In front of an audience of more than 100, a diverse group of experts in housing, child and family welfare, and public health and policy gathered to discuss the ways that stable housing can contribute to family well-being. The event focused on of recent findings from the U.S. Housing and Urban Development-funded (HUD) Family Options Study, which examined the best ways to help families experiencing homelessness.
The Family Options Study Findings
Abt Senior Fellow and vice president Dr. Stephen Bell opened the forum by highlighting key findings from the Family Options Study. The study, which was led by Abt Associates for HUD, found that offering permanent housing subsidies, or vouchers, to families experiencing homelessness had substantial positive impacts relative to other methods of support, reducing the percent of families returning to homelessness by more than half. Housing vouchers also had positive impacts on other measures of family well-being including family preservation, adult well-being and child well-being.
As Bell explained, the study examined four interventions designed to reduce homelessness—vouchers, community-based rapid re-housing, project-based transitional housing, and usual care. After roughly 20 months, the study found that permanent vouchers led to the best outcomes by far. Additionally, the study found that these vouchers had radiating effects in other areas of family well-being, including reductions school moves and absences among children, and in intimate partner violence and alcohol dependency among adults. However, the study also found that only about a third of these highly vulnerable families were working and that heads of families who were offered permanent housing subsidies were somewhat less likely to work than other families.
How Housing Matters to Children and Families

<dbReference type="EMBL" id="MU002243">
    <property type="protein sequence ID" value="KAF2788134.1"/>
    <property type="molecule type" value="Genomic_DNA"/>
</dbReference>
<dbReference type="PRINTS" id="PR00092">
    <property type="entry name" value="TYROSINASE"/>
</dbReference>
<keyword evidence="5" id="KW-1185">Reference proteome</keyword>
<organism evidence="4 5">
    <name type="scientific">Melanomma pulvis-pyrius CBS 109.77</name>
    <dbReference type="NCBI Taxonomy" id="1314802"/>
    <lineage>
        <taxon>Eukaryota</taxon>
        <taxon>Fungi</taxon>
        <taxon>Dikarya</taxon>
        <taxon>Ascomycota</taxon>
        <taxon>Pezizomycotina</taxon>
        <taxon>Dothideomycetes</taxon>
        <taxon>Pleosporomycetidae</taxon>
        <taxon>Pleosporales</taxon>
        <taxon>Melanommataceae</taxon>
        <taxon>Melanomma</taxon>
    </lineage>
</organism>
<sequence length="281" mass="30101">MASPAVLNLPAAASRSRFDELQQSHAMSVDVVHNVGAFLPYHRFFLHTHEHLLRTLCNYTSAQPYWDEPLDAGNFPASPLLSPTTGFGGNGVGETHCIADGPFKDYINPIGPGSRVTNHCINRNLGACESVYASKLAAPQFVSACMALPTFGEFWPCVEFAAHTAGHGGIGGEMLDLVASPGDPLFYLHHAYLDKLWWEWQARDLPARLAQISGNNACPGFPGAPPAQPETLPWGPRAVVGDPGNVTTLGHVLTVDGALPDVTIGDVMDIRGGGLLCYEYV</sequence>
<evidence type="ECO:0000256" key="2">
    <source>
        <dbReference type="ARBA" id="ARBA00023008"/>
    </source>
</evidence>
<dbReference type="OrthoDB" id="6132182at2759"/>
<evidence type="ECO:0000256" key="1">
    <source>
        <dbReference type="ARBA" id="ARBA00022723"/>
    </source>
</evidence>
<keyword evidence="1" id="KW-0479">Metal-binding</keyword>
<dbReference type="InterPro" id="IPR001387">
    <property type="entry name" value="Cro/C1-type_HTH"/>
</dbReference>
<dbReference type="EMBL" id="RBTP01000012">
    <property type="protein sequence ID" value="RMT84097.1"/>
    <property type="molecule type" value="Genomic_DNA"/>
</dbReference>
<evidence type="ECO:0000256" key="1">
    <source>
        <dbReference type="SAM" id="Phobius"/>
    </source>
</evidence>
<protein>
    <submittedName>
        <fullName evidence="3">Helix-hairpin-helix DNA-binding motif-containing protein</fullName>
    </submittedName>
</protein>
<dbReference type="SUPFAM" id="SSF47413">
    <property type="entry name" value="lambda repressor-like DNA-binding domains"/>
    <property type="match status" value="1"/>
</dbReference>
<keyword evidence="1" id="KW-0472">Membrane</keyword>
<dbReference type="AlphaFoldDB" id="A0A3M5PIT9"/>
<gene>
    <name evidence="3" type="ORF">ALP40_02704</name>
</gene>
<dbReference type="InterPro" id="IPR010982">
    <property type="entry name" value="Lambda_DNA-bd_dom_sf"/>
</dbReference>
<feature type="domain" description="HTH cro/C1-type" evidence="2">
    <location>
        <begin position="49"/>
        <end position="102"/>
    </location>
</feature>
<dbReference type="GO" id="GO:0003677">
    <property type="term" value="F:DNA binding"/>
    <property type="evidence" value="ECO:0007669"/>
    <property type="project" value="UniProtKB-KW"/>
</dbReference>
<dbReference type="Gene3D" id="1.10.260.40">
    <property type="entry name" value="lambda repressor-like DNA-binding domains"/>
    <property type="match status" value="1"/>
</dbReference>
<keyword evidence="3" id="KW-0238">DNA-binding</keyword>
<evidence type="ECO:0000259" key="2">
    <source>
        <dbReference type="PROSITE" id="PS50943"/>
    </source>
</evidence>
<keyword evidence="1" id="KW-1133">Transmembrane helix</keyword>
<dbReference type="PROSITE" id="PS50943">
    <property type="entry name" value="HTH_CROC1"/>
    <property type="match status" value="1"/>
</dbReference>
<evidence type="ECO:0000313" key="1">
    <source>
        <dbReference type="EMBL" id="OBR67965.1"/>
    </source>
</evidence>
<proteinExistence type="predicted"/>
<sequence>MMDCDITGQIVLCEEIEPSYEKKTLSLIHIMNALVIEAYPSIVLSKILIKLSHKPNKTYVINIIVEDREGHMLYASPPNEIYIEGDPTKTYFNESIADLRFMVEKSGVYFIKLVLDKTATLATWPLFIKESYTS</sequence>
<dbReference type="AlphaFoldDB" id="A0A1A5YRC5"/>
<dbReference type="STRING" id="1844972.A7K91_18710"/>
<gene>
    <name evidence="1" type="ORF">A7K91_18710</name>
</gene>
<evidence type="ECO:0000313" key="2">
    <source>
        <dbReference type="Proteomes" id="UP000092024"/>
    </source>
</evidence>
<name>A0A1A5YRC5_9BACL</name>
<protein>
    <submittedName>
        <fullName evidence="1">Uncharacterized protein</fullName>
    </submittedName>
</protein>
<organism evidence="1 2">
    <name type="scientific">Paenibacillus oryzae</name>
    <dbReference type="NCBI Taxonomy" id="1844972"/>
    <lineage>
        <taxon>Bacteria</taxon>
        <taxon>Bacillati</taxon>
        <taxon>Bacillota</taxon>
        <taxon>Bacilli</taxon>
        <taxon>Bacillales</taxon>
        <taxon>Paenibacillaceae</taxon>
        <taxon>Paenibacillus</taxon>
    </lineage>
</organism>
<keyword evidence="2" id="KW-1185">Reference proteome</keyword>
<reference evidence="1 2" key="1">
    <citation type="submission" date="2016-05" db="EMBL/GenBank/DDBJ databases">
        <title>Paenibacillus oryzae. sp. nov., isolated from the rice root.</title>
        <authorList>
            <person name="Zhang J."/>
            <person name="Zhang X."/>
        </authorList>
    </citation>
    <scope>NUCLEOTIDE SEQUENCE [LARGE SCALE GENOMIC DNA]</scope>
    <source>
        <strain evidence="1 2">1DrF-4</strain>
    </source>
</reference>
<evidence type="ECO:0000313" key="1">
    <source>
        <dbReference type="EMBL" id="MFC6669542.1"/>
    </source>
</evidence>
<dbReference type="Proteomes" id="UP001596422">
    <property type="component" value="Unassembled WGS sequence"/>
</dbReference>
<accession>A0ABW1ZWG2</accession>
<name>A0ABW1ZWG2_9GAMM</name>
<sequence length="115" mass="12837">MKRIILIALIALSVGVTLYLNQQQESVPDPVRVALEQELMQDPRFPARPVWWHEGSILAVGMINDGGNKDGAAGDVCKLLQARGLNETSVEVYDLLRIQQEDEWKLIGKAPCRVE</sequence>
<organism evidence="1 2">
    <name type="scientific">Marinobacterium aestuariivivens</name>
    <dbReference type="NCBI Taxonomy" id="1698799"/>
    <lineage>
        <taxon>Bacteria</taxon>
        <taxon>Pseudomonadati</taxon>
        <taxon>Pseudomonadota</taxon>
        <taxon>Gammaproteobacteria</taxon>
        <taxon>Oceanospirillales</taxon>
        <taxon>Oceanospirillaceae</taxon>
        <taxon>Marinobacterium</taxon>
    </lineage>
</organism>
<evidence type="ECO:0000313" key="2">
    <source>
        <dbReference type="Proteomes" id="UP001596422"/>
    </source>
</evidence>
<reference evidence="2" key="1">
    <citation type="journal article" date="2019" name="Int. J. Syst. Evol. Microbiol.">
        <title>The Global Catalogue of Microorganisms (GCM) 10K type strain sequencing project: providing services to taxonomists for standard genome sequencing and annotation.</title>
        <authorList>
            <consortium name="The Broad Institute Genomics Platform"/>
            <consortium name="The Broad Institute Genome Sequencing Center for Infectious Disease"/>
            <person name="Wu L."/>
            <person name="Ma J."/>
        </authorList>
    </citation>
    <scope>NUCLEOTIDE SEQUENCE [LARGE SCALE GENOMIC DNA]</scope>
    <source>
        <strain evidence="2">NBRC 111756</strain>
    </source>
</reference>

Lubell was joined by Dr. Aletha C. Huston, the Pricilla Pond Flawn Regents Professor of Child Development Emerita at the University of Texas at Austin and Dr. Sandra Newman, Professor of Policy Studies at Johns Hopkins to discuss the broad-reaching impacts of stable housing on children and families. Dr. Ron Haskins, Senior Fellow and Co-Director, the Brookings Center on Children and Families and Budgeting for National Priorities Project, moderated the panel.
Dr. Haskins opened the panel discussion by commenting on the study’s reliability, saying, “Random assignment is to die for. It’s the only truly reliable source of information from social sciences. So the results from this study are highly reliable.”
The panelists then focused on the importance of stability in early childhood, with Dr. Huston noting that “an investment in the well-being of children helps avoid chaos,” and detailing some of the key radiating benefits for children identified by the study that were the result of permanent housing subsidies—improvements in school attendance, childcare attendance, and food insecurity.
Dr. Newman took a more cautious approach, saying that while “the Family Options Study is an extremely strong study designed to answer a specific question,” the results are from 20 months of a 36-month study, and that she’s interested in what the end results may be.
Implications for Housing and Beyond
Moderated by Abt Senior Fellow and principal associate Dr. Jill Khadduri, the second panel focused on policy implications behind the Family Options Study, and beyond homelessness. Panelists included Jennifer Cannistra, Principal Deputy Assistant Secretary in the Office of the Assistance Secretary for Planning and Evaluation, U.S. Department of Health and Human Services; Dr. Katherine O’Regan, Assistant Secretary for Policy Development and Research at HUD; and, Kathy Stack, formerly with the White House Office of Management and Budget and currently Vice President of Evidence-Based Innovation at The Laura and John Arnold Foundation.
“Providing stable, affordable permanent housing to families who are experiencing homelessness has a profound effect on housing stability, and is our best policy option,” Dr. O’Regan said. O’Regan also highlighted the role vouchers play in helping to address childhood poverty in America, and noted the current administration’s budget request for 37,000 more vouchers.
Jennifer Cannistra echoed O’Regan’s comments, and stated that the nation’s poverty rate would be almost double without housing assistance.
Abt Associates President and CEO Kathleen Flanagan closed the forum by recognizing the many elements in housing stability and family well-being, and challenged the audience to help “break down some of the barriers to the gold standard of randomized control trials…and collect a body of evidence that will move us in the right direction for policy.”
View the Family Options Study Bold Thinkers Series Forum.